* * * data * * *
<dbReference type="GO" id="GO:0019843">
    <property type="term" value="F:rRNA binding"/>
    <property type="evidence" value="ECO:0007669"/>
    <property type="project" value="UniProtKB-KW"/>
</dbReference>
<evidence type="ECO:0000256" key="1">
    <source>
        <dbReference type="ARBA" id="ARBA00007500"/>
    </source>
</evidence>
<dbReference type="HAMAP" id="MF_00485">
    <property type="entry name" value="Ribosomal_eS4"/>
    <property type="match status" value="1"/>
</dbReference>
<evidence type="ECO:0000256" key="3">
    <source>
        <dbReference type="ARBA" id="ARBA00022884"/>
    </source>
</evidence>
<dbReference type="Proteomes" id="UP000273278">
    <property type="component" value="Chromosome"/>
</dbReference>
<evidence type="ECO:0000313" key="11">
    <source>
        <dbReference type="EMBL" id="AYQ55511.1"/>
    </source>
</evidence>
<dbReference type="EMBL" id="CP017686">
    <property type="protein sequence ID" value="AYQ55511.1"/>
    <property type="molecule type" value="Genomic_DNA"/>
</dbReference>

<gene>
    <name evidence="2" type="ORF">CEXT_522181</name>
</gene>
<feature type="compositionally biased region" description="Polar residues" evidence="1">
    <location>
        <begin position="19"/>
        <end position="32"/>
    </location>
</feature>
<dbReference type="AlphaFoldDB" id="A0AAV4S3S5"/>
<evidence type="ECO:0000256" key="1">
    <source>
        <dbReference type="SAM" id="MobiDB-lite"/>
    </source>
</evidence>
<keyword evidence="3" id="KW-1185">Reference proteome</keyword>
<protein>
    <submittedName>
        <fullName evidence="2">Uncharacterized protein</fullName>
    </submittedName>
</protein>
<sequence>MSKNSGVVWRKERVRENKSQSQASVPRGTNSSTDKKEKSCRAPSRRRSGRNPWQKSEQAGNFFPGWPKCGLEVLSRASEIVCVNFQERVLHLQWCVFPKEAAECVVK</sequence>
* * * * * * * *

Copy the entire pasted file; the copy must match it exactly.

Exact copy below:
<dbReference type="GO" id="GO:0019843">
    <property type="term" value="F:rRNA binding"/>
    <property type="evidence" value="ECO:0007669"/>
    <property type="project" value="UniProtKB-KW"/>
</dbReference>
<evidence type="ECO:0000256" key="1">
    <source>
        <dbReference type="ARBA" id="ARBA00007500"/>
    </source>
</evidence>
<dbReference type="HAMAP" id="MF_00485">
    <property type="entry name" value="Ribosomal_eS4"/>
    <property type="match status" value="1"/>
</dbReference>
<evidence type="ECO:0000256" key="3">
    <source>
        <dbReference type="ARBA" id="ARBA00022884"/>
    </source>
</evidence>
<dbReference type="Proteomes" id="UP000273278">
    <property type="component" value="Chromosome"/>
</dbReference>
<evidence type="ECO:0000313" key="11">
    <source>
        <dbReference type="EMBL" id="AYQ55511.1"/>
    </source>
</evidence>
<dbReference type="EMBL" id="CP017686">
    <property type="protein sequence ID" value="AYQ55511.1"/>
    <property type="molecule type" value="Genomic_DNA"/>
</dbReference>

<gene>
    <name evidence="2" type="ORF">CEXT_522181</name>
</gene>
<feature type="compositionally biased region" description="Polar residues" evidence="1">
    <location>
        <begin position="19"/>
        <end position="32"/>
    </location>
</feature>
<dbReference type="AlphaFoldDB" id="A0AAV4S3S5"/>
<evidence type="ECO:0000256" key="1">
    <source>
        <dbReference type="SAM" id="MobiDB-lite"/>
    </source>
</evidence>
<keyword evidence="3" id="KW-1185">Reference proteome</keyword>
<protein>
    <submittedName>
        <fullName evidence="2">Uncharacterized protein</fullName>
    </submittedName>
</protein>
<sequence>MSKNSGVVWRKERVRENKSQSQASVPRGTNSSTDKKEKSCRAPSRRRSGRNPWQKSEQAGNFFPGWPKCGLEVLSRASEIVCVNFQERVLHLQWCVFPKEAAECVVK</sequence>